Consider some of these stats:
- Last season, soccer-related arrests were up by 59 percent in the 3000-plus games played in England and Wales to 2,198 – the highest number of arrests since 2,273 were made in the 2013-14 season. The number of disorder incidents reported at matches in England and Wales were up by 60 percent compared to the last full season before the Covid-19 pandemic.
- Last year, three separate acts of fan violence occurred on a single night in the first round of the NBA playoffs when one spectator spat on Trae Young at Madison Square Garden; another attendee in Philadelphia dumped popcorn on Russell Westbrook; and three spectators in Utah verbally abused the family of Ja Morant. Four days later, Kyrie Irving was pelted with a water bottle while leaving Boston’s TD Garden following Game 4 of the Celtics vs. Nets; one day after that, someone stormed the court in Washington as Westbrook and the Wizards were in the third quarter against the Sixers.
- Even the game of cricket has been mired in violence. Just this month, two cricket fans in Pakistan were reportedly killed as they celebrated their country reaching the final of the Asia Cup final.
Inexplicably, many sporting fans who walk through stadium turnstiles have seemingly forgotten how to behave. But, perhaps, we should not be surprised. The more people packed into an emotionally charged venue, the more likely it is that something will go wrong.
Many stadiums and sports venues are left wondering how they can safeguard the fan experience while keeping hooligans, criminals, and bad actors out. Stadiums, arenas, ballparks and even race tracks have the complicated undertaking of keeping players and fans safe in venues that attract tens of thousands of fans at once.
Technologies now exist that can help mitigate the problem and lead to better outcomes and accountability. The ability to recognize security threats in real-time is crucial for ensuring the safety of all guests. Whether it’s physical altercations between fans or unauthorized entry on the field, security teams often struggle to investigate these incidents in real-time, identify hooligans, and/or prevent them from disrupting sporting events.
In our new eBook, Preventing Fan Violence: 7 Tips for Reducing Spectator and Security Incidents at Stadiums, we explore this topic in greater detail. Here’s a quick primer on those seven tips, and we encourage you to check out the complete eBook for additional insights and ideas.
1. Maintain a Complete Watchlist
A watchlist is simply a list of people’s pictures. This can consist of known hooligans and bad actors or potentially suspicious individuals that should be monitored when they enter a stadium, arena or ballpark.
2. Ensure Complete Camera Coverage
Security teams will want to have stadium cameras positioned in strategic locations so personnel can identify the bad actors (as well as players, coaching staff and VIPs). As previously mentioned, stadiums occupy a lot of space and therefore security operators need to situate their cameras for optimal coverage in order to identify hooligans (and other persons of interest) before they enter the stadium.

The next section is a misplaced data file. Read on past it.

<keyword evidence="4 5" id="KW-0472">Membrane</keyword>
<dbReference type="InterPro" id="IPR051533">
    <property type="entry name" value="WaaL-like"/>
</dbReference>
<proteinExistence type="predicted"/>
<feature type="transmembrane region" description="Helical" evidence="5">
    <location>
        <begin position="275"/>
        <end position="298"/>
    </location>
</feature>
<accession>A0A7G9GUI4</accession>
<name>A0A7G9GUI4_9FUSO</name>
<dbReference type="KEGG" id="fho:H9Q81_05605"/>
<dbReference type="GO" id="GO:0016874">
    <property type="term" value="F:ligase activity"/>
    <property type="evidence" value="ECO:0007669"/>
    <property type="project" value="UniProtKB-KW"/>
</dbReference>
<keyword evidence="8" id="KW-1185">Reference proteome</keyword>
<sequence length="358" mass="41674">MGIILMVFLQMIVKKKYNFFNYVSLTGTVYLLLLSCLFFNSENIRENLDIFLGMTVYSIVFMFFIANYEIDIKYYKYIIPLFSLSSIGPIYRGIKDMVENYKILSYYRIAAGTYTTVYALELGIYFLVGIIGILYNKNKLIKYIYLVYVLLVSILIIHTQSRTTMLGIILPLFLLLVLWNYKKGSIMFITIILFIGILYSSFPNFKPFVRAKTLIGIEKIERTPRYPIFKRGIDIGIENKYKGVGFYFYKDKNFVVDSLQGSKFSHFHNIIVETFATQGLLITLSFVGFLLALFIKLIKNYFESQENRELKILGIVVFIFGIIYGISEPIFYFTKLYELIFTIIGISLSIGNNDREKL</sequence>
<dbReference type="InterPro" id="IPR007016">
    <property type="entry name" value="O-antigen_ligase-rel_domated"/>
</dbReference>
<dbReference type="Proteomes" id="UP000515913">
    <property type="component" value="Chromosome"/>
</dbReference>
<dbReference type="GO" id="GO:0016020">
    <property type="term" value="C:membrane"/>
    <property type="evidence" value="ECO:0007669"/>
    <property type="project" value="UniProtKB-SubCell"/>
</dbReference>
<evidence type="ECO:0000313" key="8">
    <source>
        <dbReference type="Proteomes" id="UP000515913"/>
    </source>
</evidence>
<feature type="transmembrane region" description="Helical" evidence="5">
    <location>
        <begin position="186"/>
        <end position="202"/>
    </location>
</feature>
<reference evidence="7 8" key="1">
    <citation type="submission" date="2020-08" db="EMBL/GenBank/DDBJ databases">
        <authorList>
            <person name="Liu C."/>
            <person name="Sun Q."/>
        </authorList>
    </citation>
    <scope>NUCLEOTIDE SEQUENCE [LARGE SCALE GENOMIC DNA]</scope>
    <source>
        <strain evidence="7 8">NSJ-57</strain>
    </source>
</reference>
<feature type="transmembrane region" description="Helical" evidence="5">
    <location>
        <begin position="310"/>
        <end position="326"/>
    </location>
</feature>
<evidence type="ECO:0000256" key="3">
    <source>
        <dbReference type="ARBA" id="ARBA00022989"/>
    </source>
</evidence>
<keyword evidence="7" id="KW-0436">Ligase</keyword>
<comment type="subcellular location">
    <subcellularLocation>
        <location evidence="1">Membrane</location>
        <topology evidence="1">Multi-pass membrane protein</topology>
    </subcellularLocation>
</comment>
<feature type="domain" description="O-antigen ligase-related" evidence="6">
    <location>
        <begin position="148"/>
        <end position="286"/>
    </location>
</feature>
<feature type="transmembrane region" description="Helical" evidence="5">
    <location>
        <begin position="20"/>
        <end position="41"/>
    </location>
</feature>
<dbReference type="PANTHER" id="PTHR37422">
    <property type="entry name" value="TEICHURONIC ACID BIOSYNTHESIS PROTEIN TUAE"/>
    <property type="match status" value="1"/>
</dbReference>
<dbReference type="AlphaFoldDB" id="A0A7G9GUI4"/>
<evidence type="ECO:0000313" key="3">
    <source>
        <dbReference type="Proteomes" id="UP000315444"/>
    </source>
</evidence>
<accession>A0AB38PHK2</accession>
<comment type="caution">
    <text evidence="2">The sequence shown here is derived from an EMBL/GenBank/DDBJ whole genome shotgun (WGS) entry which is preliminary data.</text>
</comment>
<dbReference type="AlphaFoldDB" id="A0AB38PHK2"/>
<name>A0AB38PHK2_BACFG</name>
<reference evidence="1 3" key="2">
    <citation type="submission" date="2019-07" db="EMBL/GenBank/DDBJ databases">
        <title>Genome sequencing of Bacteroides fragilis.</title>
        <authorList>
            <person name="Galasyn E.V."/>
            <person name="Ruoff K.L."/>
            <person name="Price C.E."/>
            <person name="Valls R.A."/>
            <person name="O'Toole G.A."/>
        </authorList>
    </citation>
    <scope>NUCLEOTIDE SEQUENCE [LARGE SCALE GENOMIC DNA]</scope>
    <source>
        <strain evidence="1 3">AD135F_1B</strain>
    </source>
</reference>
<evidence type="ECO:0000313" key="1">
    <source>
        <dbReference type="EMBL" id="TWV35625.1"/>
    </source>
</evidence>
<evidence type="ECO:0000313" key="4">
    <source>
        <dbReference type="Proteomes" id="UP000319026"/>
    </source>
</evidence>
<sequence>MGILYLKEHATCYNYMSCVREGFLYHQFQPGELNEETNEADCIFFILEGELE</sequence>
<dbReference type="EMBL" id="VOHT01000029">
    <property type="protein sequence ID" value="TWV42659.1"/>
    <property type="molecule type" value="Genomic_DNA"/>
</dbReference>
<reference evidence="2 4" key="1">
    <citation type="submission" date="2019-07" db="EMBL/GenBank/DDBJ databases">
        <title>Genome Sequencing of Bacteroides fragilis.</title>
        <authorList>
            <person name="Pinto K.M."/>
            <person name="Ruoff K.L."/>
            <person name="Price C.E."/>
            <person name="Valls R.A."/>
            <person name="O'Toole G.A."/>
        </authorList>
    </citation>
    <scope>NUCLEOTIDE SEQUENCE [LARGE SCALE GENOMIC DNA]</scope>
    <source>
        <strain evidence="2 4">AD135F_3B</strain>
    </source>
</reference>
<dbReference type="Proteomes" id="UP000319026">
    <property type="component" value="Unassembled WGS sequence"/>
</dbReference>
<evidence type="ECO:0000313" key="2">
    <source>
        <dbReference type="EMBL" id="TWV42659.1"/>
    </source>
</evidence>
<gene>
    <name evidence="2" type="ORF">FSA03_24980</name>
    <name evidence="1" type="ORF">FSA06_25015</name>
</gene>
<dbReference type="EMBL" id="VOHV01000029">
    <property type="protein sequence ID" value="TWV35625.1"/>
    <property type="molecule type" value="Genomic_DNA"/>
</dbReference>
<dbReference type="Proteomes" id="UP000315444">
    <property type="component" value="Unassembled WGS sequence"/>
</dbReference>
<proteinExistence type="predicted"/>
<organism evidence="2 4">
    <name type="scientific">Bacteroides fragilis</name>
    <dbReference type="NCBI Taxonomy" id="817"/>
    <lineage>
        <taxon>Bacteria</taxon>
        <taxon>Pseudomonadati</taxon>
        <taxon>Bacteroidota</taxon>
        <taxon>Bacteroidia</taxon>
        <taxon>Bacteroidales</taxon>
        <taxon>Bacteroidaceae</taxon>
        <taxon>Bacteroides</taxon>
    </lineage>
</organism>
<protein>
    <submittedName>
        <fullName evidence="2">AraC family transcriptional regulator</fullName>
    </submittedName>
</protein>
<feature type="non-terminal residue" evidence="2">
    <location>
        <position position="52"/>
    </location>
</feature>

3. Create an Early Warning System
Depending on your relationship with your city, you can even potentially identify bad actors at entry hubs such as train or subway stations – well before the individual sets foot on stadium grounds. It’s imperative to identify watchlist individuals early as they often attempt to elude detection.
4. Go with Touchless Access Control
But it’s not just about security – facial recognition can also be harnessed to enhance the fan experience. Facial recognition is increasingly being used as a means of providing touchless, secure access control of VIPs, players and staff. Face-based access control is designed to balance security and visitor management by instantly recognizing authorized personnel and alerting security staff of any unauthorized entry in real-time.
5. Lock Down Sensitive Areas to Designated Players, Coaches, Employees & VIPs
Staffing each point-of-entry is unaffordable, and the use of access control solutions that require human touch are no longer safe. Biometric entry gates can grant VIP or season-ticket holders shorter queues and quicker access: fans ordering season tickets can opt to upload an ID photo, which will subsequently be compared in real-time with images captured at the stadium entrance.
6. Re-identify Bad Actors
Facial recognition is increasingly being used to identify criminals with no other means of identification and to locate missing people by comparing faces captured on camera feeds with those on watchlists. Once a hooligan or bad actor has been identified, surveillance operators can use facial recognition systems to retroactively search for and find all previous occurrences of that person.
7. Streamline Investigations
Facial recognition is not just about real-time alerting. Video analytics can be used for accelerating investigations after an event has occurred and for identifying likely suspects.
Facial recognition is fast becoming part and parcel of our everyday lives. Many people already use it to unlock their smartphones and most airports now have biometric automated border control systems for passport checks.
Stadiums and sports venues have not always leveraged technology to its fullest extent. But given the rise in fan violence and the increased urgency to protect fans, players, and staff, stadiums are adopting facial recognition and video analytics to identify bad actors in real-time and ensure they’re not given the opportunity to endanger fans, players or staff, or disrupt the gameday experience.